Underwater gliders are autonomous vehicles that profiles (i.e. moves up and down the water column) by changing its buoyancy while deployed. The attached wings provide lift during its profile, allowing them to move horizontally as well. They send back data via satellite each time they are at the surface, and can be navigated from shore. Depending on the mission and sensor payload, gliders can be deployed for months on a single battery pack. These traits make underwater gliders an effective platform to collect sustained, high spatiotemporal resolution observations, particularly in the coastal ocean. However, scalable, commercially available biogeochemical sensors are not readily available for glider operations.

This project aims to develop biogeochemical sensors for underwater gliders. For example, we have adopted the Deep-Sea-DuraFET (DSD) pH sensor, originally developed for profiling floats, for Spray gliders. We are currently working on integrating a radiometer to measure light penetration through the water, and a nitrate sensor for glider operations. We routinely operate two gliders in and near Monterey Bay to continuously assess sensor performance, and to study coastal biogeochemical processes.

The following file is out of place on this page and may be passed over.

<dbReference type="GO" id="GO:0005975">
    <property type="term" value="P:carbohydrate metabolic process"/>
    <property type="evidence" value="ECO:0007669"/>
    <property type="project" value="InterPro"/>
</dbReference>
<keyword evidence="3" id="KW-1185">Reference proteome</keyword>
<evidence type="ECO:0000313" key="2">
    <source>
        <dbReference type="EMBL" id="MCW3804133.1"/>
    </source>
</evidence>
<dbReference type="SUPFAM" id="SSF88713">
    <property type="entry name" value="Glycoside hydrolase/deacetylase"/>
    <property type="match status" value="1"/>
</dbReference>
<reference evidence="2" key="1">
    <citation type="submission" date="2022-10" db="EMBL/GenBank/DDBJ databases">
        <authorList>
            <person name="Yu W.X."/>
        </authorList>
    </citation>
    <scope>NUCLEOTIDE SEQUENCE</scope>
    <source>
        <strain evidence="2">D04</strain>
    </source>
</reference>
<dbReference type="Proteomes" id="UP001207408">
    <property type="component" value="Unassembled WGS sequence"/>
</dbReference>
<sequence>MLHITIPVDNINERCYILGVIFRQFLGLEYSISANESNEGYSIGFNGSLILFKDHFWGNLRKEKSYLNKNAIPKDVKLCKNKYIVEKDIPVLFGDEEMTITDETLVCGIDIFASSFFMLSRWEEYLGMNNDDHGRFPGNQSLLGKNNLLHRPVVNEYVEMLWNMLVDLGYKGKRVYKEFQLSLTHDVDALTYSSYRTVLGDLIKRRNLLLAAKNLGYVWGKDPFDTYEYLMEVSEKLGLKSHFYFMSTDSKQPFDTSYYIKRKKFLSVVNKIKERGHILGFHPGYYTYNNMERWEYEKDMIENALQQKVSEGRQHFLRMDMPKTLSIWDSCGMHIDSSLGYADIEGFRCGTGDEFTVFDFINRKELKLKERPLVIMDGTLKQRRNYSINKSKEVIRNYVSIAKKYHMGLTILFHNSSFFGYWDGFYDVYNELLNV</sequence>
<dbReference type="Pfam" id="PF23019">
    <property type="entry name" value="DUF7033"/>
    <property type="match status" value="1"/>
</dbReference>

Figure from Takeshita et al. 2021.
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Takeshita, Y., B.D. Jones, K.S. Johnson, F.P. Chavez, D.L. Rudnick, M. Blum, K. Conner, S. Jensen, J.S. Long, T. Maughan, K.L. Mertz, J.T. Sherman, and J.K. Warren. 2021. Accurate pH and O2 measurements from Spray underwater gliders. Journal of Atmospheric and Oceanic Technology, 38: 181–195. https://doi.org/10.1175/JTECH-D-20-0095.1

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